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20121224
20121224
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of entertainment is what makes our city great. we will touch on the upcoming party legislation -- party bus legislation and a safe place for our youth to go. after our panel discussion will have some regard groups so we can share ideas and brainstorm. we have a very luminary panel here. right now, i would like to introduce our cheap -- chief of police. [applause] >> good afternoon. i also am not john newlin, and i have less hair than him. [laughter] is a pleasure to be here for the second year. there are fewer people here. that might be because it has been a good year. as audrey suggests i believe that is because of partnership is up. we want to be a police department that you are comfortable calling before anything happens with out fear of having us say, no, we are going to shut it down. we want to work with you to make it happen, but it means as safely as possible. certainly, alcohol always played a role as well as the age of the patrons, and on and on. again, please give us a chance to further develop the trust that we have been building over the last several years. some of the questions
of the acknowledgments on the on set and grateful to our mayor and our city officials who are here, chief wendy steel, and those from juvenile probation, commanders and briefs and we appreciate each of the city leaders being with us this morning. i am joined by joseph brian and the paster of the church works with the rainbow coalition. >> good afternoon. what a pleasure it is to be here and the patron saint of this great city work in the words of a prayer. lord, make me an instrument of your peace. as we look the things we realize the up tick of vlz is real and as we unified from all denominations and practices and speak simply. peace on earth and may this season be about peace. i commend mayor lee and work with him and resource ourselves and connect ourselves those in the city that believe our city can be a city of peace. as part of the rainbow coalition it's an honor to hold this today and jesse jackson and against violence prevention and that we can represent that well in the season of peace and we bring forward carolyn scott for our opening prayer of this peace hour. >> thank you reverend b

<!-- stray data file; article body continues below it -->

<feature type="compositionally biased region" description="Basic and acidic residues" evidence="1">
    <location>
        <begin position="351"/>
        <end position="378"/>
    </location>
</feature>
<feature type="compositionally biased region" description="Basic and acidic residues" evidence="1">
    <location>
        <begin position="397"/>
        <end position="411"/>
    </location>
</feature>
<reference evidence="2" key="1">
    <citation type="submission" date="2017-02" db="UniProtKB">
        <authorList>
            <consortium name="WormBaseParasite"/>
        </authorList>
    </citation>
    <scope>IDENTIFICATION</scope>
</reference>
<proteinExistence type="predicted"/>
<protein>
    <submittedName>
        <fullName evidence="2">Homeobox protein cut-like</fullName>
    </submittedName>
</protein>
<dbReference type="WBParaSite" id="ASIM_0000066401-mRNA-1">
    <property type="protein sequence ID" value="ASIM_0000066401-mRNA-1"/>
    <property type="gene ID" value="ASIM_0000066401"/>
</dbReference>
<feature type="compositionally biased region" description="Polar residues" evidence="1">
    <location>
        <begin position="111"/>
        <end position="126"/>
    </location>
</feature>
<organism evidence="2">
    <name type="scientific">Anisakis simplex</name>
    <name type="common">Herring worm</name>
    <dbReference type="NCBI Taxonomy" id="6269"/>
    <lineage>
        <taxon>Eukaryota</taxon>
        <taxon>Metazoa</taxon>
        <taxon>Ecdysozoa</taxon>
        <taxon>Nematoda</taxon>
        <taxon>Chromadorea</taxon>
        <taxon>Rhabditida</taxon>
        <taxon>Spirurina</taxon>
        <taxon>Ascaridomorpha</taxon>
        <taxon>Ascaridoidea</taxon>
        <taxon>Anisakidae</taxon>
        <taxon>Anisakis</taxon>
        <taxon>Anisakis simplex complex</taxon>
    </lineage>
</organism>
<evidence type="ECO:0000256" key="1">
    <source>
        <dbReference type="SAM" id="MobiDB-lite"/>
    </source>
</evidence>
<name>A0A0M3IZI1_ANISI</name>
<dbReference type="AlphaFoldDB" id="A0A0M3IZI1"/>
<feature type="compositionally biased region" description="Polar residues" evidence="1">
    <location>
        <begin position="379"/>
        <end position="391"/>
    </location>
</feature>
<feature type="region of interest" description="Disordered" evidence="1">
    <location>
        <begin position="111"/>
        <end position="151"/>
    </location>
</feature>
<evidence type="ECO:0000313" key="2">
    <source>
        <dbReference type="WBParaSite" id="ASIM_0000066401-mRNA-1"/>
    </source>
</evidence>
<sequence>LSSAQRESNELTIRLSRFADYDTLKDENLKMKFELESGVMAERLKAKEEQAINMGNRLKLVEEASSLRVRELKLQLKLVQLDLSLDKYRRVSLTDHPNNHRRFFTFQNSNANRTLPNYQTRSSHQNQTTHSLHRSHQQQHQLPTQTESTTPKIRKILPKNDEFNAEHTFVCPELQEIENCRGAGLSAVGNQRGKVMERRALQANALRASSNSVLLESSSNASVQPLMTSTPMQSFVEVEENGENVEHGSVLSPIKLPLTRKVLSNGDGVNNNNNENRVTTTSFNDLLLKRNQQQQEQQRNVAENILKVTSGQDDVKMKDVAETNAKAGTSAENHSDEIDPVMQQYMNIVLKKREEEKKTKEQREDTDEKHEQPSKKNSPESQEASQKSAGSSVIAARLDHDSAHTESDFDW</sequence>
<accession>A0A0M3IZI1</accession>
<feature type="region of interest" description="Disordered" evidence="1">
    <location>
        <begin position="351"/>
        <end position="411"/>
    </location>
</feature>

underground tunnels, called simply tunnel 1 and tunnel 2, provide most of the city's water supply. they run hundreds of feet below manhattan, far deeper than the subways. built at the beginning of the 20th century, they are concrete-lined and bored through solid rock. they could last centuries. but the mechanical equipment within them will not. engineers in the 1950s discovered rust on the tunnel's valves. there were concerns that if they closed the valves for tunnel inspections, they may never open again, leaving new york city without water. so they chose to keep them open. as a result, there has not been significant inspection, maintenance, or repair of the tunnels in decades. no one knows their current condition. hurwitz: currently, city tunnel 1 and city tunnel number 2 would be feeding each half of the city. so you'd lose half the city if you didn't have a replacement. narrator: without half of its water supply, the city would shut down. for nearly 40 years, new york has been in the process of constructing a solution. man: this project is water tunnel number 3. we started on this proje
francisco. >> thank you, thank you joaquin, thank you, welcome to our orange city hall. i want to welcome everybody here this fourthth animal america arab month of separation and it's my pleasure to join us here and many of us know that we are such a lucky city, and we are lucky because people around their world make their way to fraction, find hopey until the city they know that we celebrate our diversity and find strength in the different cultures that pretend together and now, i ask you also to bring me talent from the arab america communities to make me and help me lune run the city. yes, it's incredible. union, i think i can talk about how wonderful diversity is, but we have to get the talent from our communities to represent all of the different thing that we do in the city. and you know, tonight, even though there is something called a baseball game out there, but these wonderful events that we have in the city whether it's america's cup whether it's fleet week, whether it's the 49ers playing or the giants playing, even eventually when we land the superbowl it all board of truste